Update: The Launch of a Soyuz rocket carrying the Sentinel-1B radar satellite for Europe’s Copernicus Program along with four secondary payloads has been delayed until Sunday. Teams backed out of the countdown on Saturday prior to tanking the 46-meter tall rocket due to strong Upper Level Winds, not permitting Soyuz to safely ascend out of the atmosphere. The next launch attempt is planned at 21:02:13 UTC on Sunday, though winds aloft will continue to be assessed over the next 24 hours.
– – – – – – –
The launch of Europe’s Sentinel-1B satellite atop a Russian-built Soyuz rocket was delayed on Friday due to poor weather at the ELS Launch Site of the Guiana Space Center. A new launch attempt will be made on Saturday with conditions appearing slightly more favorable to get the vehicle off the ground to begin a complex multi-orbit mission.
Setting up for a launch attempt on Friday, teams initiated Soyuz countdown operations around eight hours prior to the expected 21:02 UTC liftoff time. Over the early portion of the countdown, teams installed batteries on the Soyuz and closed out the vehicle and launch facility for propellant loading. The 2,164-Kilogram Sentinel-1B satellite was activated at around L-7 hours and the Mission Control Team at the European Space Operations Center in Germany began monitoring telemetry from the spacecraft while also going through communication checks with all ground stations called up for the mission.
Approaching the L-4-hour mark, the Russian State Commission – also overseeing Soyuz launches from the overseas launch site – convened for the final pre-launch review, looking at the results of launch vehicle testing, the status of the countdown and the expected weather conditions. Weather had not been looking particularly favorable throughout the day with occasional thunderstorms rolling over the ELS Launch Site.
Weather forecasters expected thunderstorms to persist through the 18:02 (local) launch time and the State Commission decided to stop the day’s attempt prior to propellant loading. With the delay called, Soyuz gets to stay on the ground for at least another day – the next launch opportunity is available on Saturday, also with a instantaneous 21:02:13 UTC launch window.
The weather pattern at the Guiana Space Center will remain in place throughout the weekend and into next week with thunderstorms starting in the morning hours and lingering into the afternoon and evening hours. However, the forecast for Saturday and Sunday shows a slightly higher chance for thunderstorms subsiding around mid-day which would permit a launch attempt to be made in the afternoon. Starting the new week, thunderstorm risk throughout the day increases again, making a weekend attempt the best opportunity for getting the VS14 mission off the ground.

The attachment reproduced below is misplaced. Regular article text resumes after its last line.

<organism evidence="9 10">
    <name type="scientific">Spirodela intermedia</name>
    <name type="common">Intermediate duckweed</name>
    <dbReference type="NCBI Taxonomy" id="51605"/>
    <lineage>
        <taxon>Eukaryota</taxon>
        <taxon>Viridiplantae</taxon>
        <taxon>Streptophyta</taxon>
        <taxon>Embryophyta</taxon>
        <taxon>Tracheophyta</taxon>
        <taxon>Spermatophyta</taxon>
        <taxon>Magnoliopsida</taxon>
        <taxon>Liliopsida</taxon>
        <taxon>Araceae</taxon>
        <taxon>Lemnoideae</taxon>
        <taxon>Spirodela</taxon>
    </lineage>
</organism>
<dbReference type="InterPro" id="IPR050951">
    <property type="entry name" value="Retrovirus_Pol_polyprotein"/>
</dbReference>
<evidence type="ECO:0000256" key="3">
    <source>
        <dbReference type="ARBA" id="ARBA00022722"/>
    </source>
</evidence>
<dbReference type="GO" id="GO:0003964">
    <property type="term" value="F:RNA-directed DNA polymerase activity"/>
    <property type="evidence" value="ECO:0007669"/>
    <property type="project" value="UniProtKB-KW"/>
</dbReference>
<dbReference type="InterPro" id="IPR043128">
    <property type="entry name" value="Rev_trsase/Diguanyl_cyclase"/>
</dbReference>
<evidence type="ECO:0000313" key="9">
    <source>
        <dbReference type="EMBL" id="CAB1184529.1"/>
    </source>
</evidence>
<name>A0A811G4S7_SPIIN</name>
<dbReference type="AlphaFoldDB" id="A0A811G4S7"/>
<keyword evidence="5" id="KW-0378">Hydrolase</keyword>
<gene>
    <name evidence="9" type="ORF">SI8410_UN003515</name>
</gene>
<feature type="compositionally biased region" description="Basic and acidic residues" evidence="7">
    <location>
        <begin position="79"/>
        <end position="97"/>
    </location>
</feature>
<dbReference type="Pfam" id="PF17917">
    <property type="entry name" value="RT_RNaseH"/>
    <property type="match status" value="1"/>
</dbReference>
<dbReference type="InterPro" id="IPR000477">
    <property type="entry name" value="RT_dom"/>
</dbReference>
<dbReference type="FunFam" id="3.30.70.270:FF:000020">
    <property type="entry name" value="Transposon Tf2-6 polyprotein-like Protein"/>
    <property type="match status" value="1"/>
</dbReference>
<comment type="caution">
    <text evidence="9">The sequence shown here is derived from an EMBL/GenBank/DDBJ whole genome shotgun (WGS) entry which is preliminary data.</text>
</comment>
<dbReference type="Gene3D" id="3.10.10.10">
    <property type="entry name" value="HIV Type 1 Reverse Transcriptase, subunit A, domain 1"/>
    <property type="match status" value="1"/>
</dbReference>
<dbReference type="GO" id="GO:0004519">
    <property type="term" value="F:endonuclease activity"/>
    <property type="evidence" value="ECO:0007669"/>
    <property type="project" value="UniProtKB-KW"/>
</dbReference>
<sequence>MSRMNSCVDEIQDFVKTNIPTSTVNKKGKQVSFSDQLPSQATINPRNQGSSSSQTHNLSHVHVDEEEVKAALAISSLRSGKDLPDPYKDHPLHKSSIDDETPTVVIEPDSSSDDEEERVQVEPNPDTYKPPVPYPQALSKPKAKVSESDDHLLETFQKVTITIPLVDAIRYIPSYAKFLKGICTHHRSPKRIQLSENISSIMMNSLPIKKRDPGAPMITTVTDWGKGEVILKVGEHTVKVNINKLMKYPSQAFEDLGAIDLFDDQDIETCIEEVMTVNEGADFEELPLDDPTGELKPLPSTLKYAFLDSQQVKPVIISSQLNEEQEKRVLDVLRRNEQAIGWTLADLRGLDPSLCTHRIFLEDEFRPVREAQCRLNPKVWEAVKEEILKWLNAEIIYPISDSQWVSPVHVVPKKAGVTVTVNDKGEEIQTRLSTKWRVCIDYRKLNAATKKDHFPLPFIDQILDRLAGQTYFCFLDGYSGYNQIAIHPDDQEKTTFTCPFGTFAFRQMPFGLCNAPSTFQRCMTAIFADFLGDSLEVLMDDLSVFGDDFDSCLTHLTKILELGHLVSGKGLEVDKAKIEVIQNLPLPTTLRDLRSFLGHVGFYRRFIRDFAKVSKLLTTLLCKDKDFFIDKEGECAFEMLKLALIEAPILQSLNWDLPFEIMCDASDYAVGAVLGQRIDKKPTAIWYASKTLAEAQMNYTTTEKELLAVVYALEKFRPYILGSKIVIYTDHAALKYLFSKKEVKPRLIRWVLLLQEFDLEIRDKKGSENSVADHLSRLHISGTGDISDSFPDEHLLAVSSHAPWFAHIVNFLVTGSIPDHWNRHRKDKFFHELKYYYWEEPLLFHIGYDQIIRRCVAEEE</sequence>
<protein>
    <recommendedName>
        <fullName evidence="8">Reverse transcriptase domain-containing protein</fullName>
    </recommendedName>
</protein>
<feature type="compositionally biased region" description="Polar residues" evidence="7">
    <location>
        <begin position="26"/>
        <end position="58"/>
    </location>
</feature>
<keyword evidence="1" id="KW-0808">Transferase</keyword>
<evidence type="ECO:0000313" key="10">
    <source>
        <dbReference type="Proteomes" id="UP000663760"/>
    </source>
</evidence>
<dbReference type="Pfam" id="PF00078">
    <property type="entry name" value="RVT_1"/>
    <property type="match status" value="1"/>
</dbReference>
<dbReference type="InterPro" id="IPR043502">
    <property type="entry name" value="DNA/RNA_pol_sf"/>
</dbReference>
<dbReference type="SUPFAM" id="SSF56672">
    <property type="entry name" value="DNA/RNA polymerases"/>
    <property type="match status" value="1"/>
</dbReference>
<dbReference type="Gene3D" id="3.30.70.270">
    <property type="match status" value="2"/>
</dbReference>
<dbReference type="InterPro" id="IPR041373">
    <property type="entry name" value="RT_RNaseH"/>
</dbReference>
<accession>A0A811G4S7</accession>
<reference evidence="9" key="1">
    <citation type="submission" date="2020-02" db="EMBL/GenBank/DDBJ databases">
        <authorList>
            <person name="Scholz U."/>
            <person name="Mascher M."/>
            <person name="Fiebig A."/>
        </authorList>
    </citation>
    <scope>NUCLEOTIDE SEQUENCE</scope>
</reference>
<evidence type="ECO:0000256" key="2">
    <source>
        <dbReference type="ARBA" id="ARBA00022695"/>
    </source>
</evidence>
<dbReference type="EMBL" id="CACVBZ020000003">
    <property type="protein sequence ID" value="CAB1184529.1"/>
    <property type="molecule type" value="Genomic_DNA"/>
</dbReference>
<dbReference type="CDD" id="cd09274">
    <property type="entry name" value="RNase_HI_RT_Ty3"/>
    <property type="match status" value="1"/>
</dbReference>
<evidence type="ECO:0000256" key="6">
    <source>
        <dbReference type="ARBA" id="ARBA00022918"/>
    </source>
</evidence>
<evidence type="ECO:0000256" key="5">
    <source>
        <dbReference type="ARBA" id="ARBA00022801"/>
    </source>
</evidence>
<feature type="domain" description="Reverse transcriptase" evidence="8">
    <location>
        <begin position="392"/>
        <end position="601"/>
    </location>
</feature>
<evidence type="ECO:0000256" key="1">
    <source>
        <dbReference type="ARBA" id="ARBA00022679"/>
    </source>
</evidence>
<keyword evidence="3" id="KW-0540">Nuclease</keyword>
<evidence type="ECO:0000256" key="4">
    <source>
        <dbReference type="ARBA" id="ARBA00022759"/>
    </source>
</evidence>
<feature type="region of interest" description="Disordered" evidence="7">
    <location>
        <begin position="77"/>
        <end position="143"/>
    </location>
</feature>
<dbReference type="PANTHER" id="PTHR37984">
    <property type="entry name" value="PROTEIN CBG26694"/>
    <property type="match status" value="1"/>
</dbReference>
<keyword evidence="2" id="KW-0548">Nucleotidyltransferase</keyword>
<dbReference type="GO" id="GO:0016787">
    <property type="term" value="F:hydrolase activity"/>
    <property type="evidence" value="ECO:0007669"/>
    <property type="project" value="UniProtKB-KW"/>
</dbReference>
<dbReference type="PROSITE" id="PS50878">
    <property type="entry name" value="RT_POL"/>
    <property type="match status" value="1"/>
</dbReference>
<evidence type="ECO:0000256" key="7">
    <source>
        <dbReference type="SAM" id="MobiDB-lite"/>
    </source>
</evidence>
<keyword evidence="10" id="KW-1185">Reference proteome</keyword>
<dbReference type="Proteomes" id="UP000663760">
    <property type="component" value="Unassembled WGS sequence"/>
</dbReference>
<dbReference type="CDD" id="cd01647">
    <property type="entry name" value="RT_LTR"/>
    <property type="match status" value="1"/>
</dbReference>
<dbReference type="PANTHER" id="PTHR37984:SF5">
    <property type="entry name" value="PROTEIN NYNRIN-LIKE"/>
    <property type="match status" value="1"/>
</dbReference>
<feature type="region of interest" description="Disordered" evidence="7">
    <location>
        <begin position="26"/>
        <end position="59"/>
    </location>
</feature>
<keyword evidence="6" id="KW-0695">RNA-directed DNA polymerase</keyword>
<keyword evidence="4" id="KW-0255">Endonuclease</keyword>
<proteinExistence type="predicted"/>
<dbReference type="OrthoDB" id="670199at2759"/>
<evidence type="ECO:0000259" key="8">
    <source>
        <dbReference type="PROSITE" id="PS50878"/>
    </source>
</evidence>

Tucked into the ST-type payload fairing, Sentinel-1B follows in the footsteps of its twin, launched two years ago to kick off the deployment of Europe’s Copernicus satellite fleet.
The Copernicus Program’s global surveys will be used by policy-makers, maritime operators, scientists, meteorologists and resource managers. Taking the pulse of an ever-changing Earth, the Copernicus satellite constellation is expected to finish deployment by 2020.
Built by Thales Alenia Space, the Sentinel-1 spacecraft sport a 12-meter long radar antenna that deploys after launch and bounces 5.4-GHz radio pulses off the ground and records the reflected signal to extract information on ground geometry and properties. With 280 active phase centers, the 945-Kilogram C-SAR payload consumes nearly 5,000 Watts of power and collects hundreds of measurements per second using different operational modes to either cover a large area on the ground or achieve high image resolutions.
The VS14 mission will involve a complex orbital ballet of the Soyuz launch vehicle, specifically the Fregat upper stage that will assume control of the flight after a standard nine-minute Soyuz ascent mission. Fregat will be tasked with a total of five main engine firings to target three different orbits for the release of the Sentinel-1B radar satellite, the French MicroSCOPE physics research satellite and three university CubeSats.
Sentinel-1B is set for separation into a 686-Kilometer orbit 23 and a half minutes after launch, marking the start of a three-day critical sequence controlled from the European Space Operations Center in Germany to test and reconfigure the satellite for operations in orbit.
When the primary payload is on its way, Fregat will dedicate the rest of its propellant to a secondary mission of deploying four satellites. Two hours into the flight, Fregat will ignite for just 13 seconds for an orbit-lowering maneuver, aiming for an orbit of 453 by 665 Kilometers for the release of the three CubeSat payloads. Packed into a single container are three 10 x 10 x 10-centimeter satellites from European universities, launching as part of the European Space Agency’s Fly Your Satellite initiative.
The three CubeSats will be sent on their way at the same time, two hours and 48 minutes after liftoff followed by the separation of the ASAP-S payload platform. Next will be a pair of engine firings, the first 12 seconds in duration at T+3 hours and 32 minutes and the second lasting 16 seconds at T+3 hours and 57 minutes, to raise the orbit to 711 Kilometers for the deployment of the 303-Kilogram MicroSCOPE satellite.